(٦٢) إنَّ الَّذِينَ آمَنُواْ وَالَّذِينَ هَادُواْ وَالنَّصَارَى وَالصَّابِئِينَ مَنْ آمَنَ بِاللَّهِ وَالْيَوْمِ الآخِرِ وَعَمِلَ صَالِحاً فَلَهُمْ أَجْرُهُمْ عِندَ رَبِّهِمْ وَلاَ خَوْفٌ عَلَيْهِمْ وَلاَ هُمْ يَحْزَنُونَ
Surely those who believe, and those who are Jews, and the Christians, and the Sabaeans, whoever believes in Allah and the Last Day and does good, they shall have their reward from their Lord, and there is no fear for them, nor shall they grieve (62).
The verse first mentions the believers, and then says, “whoever believes in Allah . . .” The context shows that the latter phrase refers to the real belief, the true iman, and that the word, “those who believe”, (mentioned at first) refers to those who call themselves believers.
The verse says that Allah gives no importance to names, like the believers, the Jews, the Christians or the Sabaeans. One cannot get a reward from Allah, nor can he be saved from punishment, merely by giving oneself good titles, as they, for example, claim that:
no one will enter the Garden except he who was a Jew or a Christian (2:111).
The only criterion, the only standard, of honour and happiness is the real belief in Allah and the Day of Resurrection, accompanied by good deeds. It should be noted that Allah did not say, 'whoever of them believes'; otherwise it would have accorded some recognition to these titles, and would have implied that there was, after all, some benefit in acquiring these names.
This theme has been repeatedly expounded in the Qur'an. The honour and felicity depend entirely on true and sincere servitude; no name, no adjective, can do any good unless it is backed by correct belief and good deeds.
This rule is applicable to all human beings, right from the prophets to the lowest rank. Look how Allah praises His prophets with all beautiful and excellent attributes, and then says:
and if they had set up others (with Him) certainly what they did would have become ineffectual for them (6:88).
Also, He describes the high status and great prestige of the Holy Prophet and his companions, and then ends it with these words:
Allah has promised those among them who believe and do good, forgiveness and a great reward (48:29).
Ponder on the significance of the phrase “among them”.
Then we find that Allah had given a man some of His signs but he went astray:
and if We had pleased, We would certainly have exalted him thereby, but he clung to the earth and followed his low desire . . . (7:176).
There are many verses clearly showing that the honour and respect with Allah depends on reality, not on appearance.
Salman al-Farisi said: “I asked the Prophet (s.a.w.a.) about the people of that religion which I followed (prior to Islam), and I described their (way of) prayer and worship. Then it was revealed: Surely those who believe, and those who are Jews. . . ”1
The author says: Various other Tradition with different chains of narrators, say that this verse was revealed about the people of Salman.
Ibn Faddal said: “I asked ar-Rida (a.s.) why “an-Nasara” (النصارى = the Christians) were given that name. He said: “Because they were from a village called an-Nasirah (الناصرة = Nazarath) in Syria.2 Maryam and `Isa settled there after they returned from Egypt.”3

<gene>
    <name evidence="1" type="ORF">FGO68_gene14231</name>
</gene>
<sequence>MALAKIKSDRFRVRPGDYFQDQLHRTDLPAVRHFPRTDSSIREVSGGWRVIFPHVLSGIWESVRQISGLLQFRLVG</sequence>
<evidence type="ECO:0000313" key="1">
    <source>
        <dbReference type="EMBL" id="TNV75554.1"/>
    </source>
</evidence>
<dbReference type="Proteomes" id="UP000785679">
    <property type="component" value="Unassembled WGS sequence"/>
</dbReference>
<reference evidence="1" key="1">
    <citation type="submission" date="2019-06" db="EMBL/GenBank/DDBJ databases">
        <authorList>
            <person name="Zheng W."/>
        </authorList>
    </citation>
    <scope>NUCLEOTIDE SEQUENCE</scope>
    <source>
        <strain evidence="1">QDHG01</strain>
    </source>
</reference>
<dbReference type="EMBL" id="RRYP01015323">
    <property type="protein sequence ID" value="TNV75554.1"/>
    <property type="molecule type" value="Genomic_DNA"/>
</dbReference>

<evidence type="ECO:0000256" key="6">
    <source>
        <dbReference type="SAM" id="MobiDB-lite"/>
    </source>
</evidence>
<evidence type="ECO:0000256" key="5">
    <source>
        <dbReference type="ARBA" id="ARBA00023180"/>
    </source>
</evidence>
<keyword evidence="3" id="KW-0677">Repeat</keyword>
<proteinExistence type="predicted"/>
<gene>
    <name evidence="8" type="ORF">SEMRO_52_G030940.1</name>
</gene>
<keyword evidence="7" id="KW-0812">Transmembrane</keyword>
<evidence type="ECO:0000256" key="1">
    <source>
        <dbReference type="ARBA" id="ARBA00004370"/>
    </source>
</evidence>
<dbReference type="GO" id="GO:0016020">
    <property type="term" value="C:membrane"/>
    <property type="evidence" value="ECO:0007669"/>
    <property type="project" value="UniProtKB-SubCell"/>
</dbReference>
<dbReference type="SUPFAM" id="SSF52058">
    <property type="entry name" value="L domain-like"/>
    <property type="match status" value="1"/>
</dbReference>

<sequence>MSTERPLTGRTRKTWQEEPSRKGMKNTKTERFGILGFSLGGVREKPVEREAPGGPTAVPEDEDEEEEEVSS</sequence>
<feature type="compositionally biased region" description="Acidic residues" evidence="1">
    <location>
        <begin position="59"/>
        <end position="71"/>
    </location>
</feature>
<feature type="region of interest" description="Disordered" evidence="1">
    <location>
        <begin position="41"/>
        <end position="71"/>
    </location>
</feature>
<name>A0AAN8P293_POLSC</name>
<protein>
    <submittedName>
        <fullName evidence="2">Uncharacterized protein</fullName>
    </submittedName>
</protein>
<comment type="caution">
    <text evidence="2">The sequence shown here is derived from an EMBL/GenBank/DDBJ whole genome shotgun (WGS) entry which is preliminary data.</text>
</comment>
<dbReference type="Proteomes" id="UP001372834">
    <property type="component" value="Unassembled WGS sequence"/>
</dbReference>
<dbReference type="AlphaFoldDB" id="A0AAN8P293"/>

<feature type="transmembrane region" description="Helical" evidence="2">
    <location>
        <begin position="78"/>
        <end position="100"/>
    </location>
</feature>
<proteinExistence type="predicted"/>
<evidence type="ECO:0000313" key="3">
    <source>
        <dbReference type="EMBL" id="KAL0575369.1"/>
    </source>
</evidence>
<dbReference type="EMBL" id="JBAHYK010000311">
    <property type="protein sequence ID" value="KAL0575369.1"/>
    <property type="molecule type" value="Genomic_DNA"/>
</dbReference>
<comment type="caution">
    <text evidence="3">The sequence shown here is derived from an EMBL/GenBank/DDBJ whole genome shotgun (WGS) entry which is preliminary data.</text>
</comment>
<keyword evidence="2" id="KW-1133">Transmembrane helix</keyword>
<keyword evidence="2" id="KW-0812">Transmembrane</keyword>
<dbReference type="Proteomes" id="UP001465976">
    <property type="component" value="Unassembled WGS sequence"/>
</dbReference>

The author says: We shall comment on this tradition when writing on the stories of `Isa (a.s.) in Chapter 3 (The House of `Imran), God willing.
The same tradition says that “al-Yahūd” (اليهود = the Jews) got this name because they are descended from Yahūda, son of Ya'qūb.4
The Imam said: “The Sabaeans are a people, neither Zoroastrian nor Jews, neither Christians nor Muslims; they worship the stars and planets.5
The author says: It is idol-worship of a special type; they worshipped only the idols of the stars, while others worshipped whatever idol caught their fancy.
Abū Rayhan at-Bīrūnī writes in his book al- 'atharu 'l-baqiyah:
“The earliest known among them (i.e., the claimants of prophethood was Yudhasaf.6 He appeared in India at the end of the first year of the reign of Tahmurth; and he brought the Persian script. He called to the Sabaean religion, and a great many people followed him.
The Bishdadian kings and some of the Kayanis who resided in Balkh held the sun, the moon, the stars and the planets together with other elements in high esteem and believed that these luminaries were very sacred.
It continued until Zoroaster appeared at the end of the thirtieth year of Peshtasav's reign. The remnants of those Sabaeans are now in Harran, from which they have got their new name, Harraniyyah.
Also it is said that this nomenclature refers to Haran, son of Tarukh (Terah) and brother of Ibrahīm (a.s.), as he allegedly was one of their religious leaders and its staunchest follower.
“Ibn Sancala, the Christian, has written a book against Sabaeans. In that book he has attributed many ridiculous things to this Haran. For example, he describes the Sabaeans' belief about Ibrahīm (a.s.) in these words:
“Ibrahīm (a.s.) was removed from their community because a white spot had appeared on his foreskin, and the Sabaeans believed that a person having a white spot was unclean, and avoided mixing with such person. To remove that defect, Ibrahīm cut his foreskin, i.e. circumcised himself. Then he entered one of the temples; and lo! an idol called out to him:
“O Ibrahīm! You went away from us with one defect and came back with two; get out and do not ever come back to us.” Ibrahīm was enraged; he smashed the idols; and went out. After some time, he felt remorse for what he had done, and decided to sacrifice his son on the altar of Jupiter, as it was their custom to kill their children to please the deities. When Jupiter was convinced of the sincerity of his repentance, it sent a lamb to him to slaughter in place of his son.”